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Thread: Sap spoilage thought...

  1. #1
    Join Date
    Apr 2019
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    Massachusetts
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    Default Sap spoilage thought...

    This is day three of my first time ever tapping maples. I tapped 10 red maples here in Central MA. Even though we’ve had freezing days, a couple of them are already starting to run... The bags I am using have a few ounces of sap in them. I expect this to pick up this upcoming week because it will be warmer. But here’s my question…

    I know that you are not supposed to keep sap for very long because of spoilage. But when you empty a bag/bucket/whatever you use to collect sap, there is still some residual sap left over ...into which new SAP collects. Doesn’t that “old” left over SAP increase the spoilage rate of subsequent collections? am I overthinking this?

    Also, a bonus second question if I may… How long do you give a tree to start producing before you pull the tap and go onto another?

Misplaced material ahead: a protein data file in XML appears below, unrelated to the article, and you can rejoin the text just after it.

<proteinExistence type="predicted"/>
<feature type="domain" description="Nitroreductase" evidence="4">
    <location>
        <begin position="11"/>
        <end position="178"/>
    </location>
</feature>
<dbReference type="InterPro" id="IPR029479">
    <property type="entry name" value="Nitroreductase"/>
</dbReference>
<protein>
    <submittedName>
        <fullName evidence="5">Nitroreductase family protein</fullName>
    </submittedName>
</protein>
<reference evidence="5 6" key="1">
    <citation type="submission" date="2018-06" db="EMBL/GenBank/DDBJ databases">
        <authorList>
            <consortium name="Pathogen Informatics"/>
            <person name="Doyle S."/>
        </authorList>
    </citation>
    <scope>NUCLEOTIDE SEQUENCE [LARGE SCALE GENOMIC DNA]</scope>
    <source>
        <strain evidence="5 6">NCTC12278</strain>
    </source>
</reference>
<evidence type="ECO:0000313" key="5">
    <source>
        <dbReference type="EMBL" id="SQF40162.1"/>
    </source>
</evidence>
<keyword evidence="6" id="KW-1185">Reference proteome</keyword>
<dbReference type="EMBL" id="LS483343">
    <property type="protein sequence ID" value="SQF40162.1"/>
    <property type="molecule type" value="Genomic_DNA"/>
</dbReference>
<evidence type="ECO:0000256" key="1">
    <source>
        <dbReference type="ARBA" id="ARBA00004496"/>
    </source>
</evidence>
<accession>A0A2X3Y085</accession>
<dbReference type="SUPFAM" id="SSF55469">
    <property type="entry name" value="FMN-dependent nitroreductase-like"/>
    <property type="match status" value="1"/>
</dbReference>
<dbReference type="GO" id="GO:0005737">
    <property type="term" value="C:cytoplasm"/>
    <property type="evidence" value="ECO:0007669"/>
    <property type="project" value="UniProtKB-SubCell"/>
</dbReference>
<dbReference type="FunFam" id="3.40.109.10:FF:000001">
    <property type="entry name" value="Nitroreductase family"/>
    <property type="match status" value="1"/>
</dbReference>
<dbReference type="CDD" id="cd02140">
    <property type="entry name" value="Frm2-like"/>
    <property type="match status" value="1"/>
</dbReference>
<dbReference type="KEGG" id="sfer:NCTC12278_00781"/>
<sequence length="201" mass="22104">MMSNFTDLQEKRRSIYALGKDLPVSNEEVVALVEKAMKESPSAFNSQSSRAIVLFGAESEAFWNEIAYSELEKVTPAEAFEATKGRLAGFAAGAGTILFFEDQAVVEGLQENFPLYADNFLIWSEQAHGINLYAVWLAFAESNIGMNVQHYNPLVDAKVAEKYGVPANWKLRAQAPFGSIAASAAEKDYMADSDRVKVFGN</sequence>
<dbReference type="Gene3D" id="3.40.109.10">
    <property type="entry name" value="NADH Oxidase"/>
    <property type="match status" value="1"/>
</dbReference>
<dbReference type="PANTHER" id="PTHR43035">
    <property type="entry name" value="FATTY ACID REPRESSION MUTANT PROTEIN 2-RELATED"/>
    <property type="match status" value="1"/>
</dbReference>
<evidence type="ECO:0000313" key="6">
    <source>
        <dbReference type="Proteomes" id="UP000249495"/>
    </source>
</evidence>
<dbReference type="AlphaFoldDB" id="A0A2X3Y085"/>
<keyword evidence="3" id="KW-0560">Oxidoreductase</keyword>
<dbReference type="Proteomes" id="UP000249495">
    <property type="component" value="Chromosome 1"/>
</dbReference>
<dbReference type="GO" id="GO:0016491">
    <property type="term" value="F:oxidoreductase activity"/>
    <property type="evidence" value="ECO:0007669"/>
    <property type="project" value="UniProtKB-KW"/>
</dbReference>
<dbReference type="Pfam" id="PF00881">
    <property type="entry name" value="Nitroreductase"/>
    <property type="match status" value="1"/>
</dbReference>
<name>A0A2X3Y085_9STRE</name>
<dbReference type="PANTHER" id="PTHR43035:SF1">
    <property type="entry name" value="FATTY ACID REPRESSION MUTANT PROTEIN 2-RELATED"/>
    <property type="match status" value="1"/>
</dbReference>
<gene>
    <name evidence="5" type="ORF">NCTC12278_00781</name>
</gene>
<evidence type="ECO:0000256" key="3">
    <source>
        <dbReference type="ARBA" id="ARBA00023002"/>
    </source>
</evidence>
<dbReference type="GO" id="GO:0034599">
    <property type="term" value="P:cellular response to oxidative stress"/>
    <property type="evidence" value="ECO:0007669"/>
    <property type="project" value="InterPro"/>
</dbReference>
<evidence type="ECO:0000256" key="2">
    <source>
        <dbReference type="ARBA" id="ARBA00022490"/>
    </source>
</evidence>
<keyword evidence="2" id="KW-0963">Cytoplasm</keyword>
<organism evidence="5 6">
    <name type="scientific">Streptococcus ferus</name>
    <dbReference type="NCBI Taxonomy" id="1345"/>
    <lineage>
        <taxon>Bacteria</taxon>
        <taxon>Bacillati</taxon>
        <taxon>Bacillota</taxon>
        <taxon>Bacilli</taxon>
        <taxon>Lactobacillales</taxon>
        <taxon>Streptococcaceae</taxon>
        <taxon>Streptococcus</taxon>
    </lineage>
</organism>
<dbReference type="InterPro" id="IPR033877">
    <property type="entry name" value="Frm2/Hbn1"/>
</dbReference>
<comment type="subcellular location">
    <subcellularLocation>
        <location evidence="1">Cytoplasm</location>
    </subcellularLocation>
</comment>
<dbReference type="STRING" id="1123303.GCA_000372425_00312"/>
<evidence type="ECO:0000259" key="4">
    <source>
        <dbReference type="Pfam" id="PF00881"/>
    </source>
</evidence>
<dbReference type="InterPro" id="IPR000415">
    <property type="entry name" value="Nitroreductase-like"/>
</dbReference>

Thank you!!

  2. #2
    Join Date
    Jan 2016
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    MA
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    I have wondered the same thing because the residual sap in a bucket seems like it would inoculate the incoming sap with bacteria. That is why keeping sap as cold as possible and boiling as quickly as possible are paramount for producing a quality product.

    With regard to the bonus question, I would have tapped all trees to begin with....
    55ish taps on buckets
    D&G Sportsman 18x63
    RB15 RO Bucket
    Stihl 044 and 026

  3. #3
    Join Date
    Apr 2014
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    Wakefield,New Hampshire
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    Good question! If the daytime temps are too cold and the sap isn't running for a few days, then it's safe to say the residual sap in the container isn't spoiling. But the sun can make things complicated, especially in clear collection containers. Likely that little bit of sap will turn to ice if it's cold enough and may be easier to remove than trying to drip dry those bags when its's thawed. I suggest getting as much of the sap out at the time of collection and not to worry too much about it. You could possibly carry around some water and rinse the bags after you empty the sap.